Dan’s previous productions include the culinary series FOODPHILES, as well as the Chicago history specials Chicago Time Machine, Chicago’s Loop: a New Walking Tour, Biking the Boulevards, and Chicago’s Lakefront. He also wrote and produced the Emmy-winning, James Beard-nominated The Foods of Chicago: A Delicious History. Dan previously produced candidate forums and feature stories for the nightly newsmagazine program Chicago Tonight, for which he covered the U.S. Senate campaign of Barack Obama.

About the Storytellers

Reality Allah is an outreach worker with READI Chicago who spent 22 years in prison for murder. He was actively involved in a gang at a very young age and refers to the year he turned 11 as his “breakout year for violence.” Reality vowed to help others like him if he ever got out of prison, and the documentary follows him as he makes good on that promise.

Julie Anderson is a mother whose eldest son Eric, then a 15-year-old gang member, shot at a van carrying rival gang members. Two women were murdered instead, and Eric was sentenced to life without the possibility of parole. Julie has since dedicated her life to criminal justice issues, advocating on behalf of incarcerated individuals and their families.

Jsaron Jones is a 29-year-old whose life was turned upside down when a neighborhood rivalry result-ed in a gunshot wound to his leg. Homebound for months, most of his associates abandoned him, but his childhood friend Deron, an outreach worker, assisted Jsaron in his recovery and gave him a transitional job. But a gun charge threatens to put him in prison, and his “love affair” with guns persists.

India Hart is a college-bound high school senior from the Auburn Gresham neighborhood who navigates major life events such as prom and graduation in the wake of the shootings of her father, her uncle, and a friend. We watch as she learns to manage her PTSD with the help of her family.

Noemi Martinez, whose son Andy was murdered 15 years ago, has dedicated her life to helping her fellow survivors. Having watched her mother struggle after her brother was also killed, Noemi started working for the organization Chicago Survivors, responding to crime scenes and managing support groups.

Laying the Groundwork

Every moment of Firsthand: Gun Violence is filled with information, references, and conversation prompts, both aural and visual. Allow yourself time to process the film with others after the screening. 

Creating a Safe Space

Firsthand: Gun Violence deals with a subject matter that is personal to many people and is filled with many issues that are complex, nuanced, and can be difficult to discuss. In order to create the most productive outcome, you will want to ensure that everyone feels welcome and safe in order to maximize discussion.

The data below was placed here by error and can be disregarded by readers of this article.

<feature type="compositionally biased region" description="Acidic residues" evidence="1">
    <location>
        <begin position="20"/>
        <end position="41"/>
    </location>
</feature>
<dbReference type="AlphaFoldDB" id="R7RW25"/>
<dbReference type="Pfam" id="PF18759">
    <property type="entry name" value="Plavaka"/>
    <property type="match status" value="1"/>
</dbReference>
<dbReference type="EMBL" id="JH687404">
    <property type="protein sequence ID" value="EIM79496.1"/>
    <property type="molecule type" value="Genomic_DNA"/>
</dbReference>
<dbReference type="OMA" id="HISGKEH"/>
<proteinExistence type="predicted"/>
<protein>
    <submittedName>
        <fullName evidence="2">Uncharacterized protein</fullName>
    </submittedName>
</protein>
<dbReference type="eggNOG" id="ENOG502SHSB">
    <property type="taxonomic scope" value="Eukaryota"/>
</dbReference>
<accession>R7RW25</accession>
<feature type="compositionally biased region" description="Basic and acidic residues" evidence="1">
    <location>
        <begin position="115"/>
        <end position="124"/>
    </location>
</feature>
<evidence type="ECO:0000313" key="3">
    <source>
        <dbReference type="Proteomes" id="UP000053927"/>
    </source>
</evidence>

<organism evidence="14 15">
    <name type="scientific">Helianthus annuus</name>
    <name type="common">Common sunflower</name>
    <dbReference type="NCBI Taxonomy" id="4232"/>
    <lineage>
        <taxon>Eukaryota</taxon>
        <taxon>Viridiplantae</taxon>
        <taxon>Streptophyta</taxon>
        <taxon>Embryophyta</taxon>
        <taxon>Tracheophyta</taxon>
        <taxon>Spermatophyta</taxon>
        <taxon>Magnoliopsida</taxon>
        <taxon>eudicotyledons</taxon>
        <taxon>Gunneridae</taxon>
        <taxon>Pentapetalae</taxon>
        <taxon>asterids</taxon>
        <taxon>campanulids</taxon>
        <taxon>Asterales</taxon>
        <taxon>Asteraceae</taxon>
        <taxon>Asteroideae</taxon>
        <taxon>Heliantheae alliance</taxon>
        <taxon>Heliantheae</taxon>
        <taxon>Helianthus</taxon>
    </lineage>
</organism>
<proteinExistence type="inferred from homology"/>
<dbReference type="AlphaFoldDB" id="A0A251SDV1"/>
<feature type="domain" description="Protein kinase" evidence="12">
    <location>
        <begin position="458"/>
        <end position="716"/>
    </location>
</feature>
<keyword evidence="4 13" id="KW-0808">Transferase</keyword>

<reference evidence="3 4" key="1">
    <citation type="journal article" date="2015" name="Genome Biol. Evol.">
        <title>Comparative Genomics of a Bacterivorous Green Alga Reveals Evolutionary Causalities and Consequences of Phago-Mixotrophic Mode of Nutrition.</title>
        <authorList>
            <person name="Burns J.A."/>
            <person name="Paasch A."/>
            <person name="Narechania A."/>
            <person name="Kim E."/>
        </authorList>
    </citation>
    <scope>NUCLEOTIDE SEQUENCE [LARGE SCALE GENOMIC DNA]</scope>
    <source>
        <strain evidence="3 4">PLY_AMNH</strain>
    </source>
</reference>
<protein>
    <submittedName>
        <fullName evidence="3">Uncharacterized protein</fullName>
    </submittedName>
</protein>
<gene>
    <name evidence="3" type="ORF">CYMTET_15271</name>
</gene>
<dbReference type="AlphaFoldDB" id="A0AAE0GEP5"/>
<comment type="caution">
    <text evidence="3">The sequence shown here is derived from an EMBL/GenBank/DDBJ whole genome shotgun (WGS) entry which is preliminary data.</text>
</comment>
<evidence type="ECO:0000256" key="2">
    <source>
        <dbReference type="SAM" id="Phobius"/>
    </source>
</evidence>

Try to pay attention to the details of the film – the relationships between the key subjects, the references that the subjects make, and the environment that they are in. Pay attention to your own physiological responses. Often, our deepest insights can come when we pay attention to our own emotional and visceral reactions. Choose not to turn away, as your own reactions are opportunities that can lead to meaningful discussions. Stay open to your own reactions to the feelings, thoughts, and ideas shared, as they touch your own fears, anxieties, anger, grief, and joy. As much as possible, make notes of your responses as you watch the film, as they can be meaningful during later discussions.  

Consider Timing

The entire film is approximately 90 minutes long. Some may prefer to watch portions of the film or to focus on a few of the shorter segments. You may also want to allow at least an hour after the film for discussion.

Follow Up

The film will raise many concerns that will not be resolved after the screening. Find time to follow up with viewers, offering opportunities for resource sharing with others working around these issues. See the appendices for a list of local and national organizations and resources related to addressing gun violence.  

Consider Your Audience

Although unrated, the film may be best viewed by mature audiences and teens. There is little to no visual content that may be considered objectionable; however, the subject matter deals directly with violence, the death of loved ones, incarceration, and homicide. Do not hesitate to ask an expert (mental health worker, street violence outreach worker, scholar, etc.) to help guide your discussion or be present for the screening and discussion.

2-4 Weeks Prior
  • Develop your invitation list.
  • Select a location that allows for good screening and ensure that proper seating and audio-visual equipment will be available and set up.  
  • Be mindful of any security needs. Many venues require security based on the number of attendees.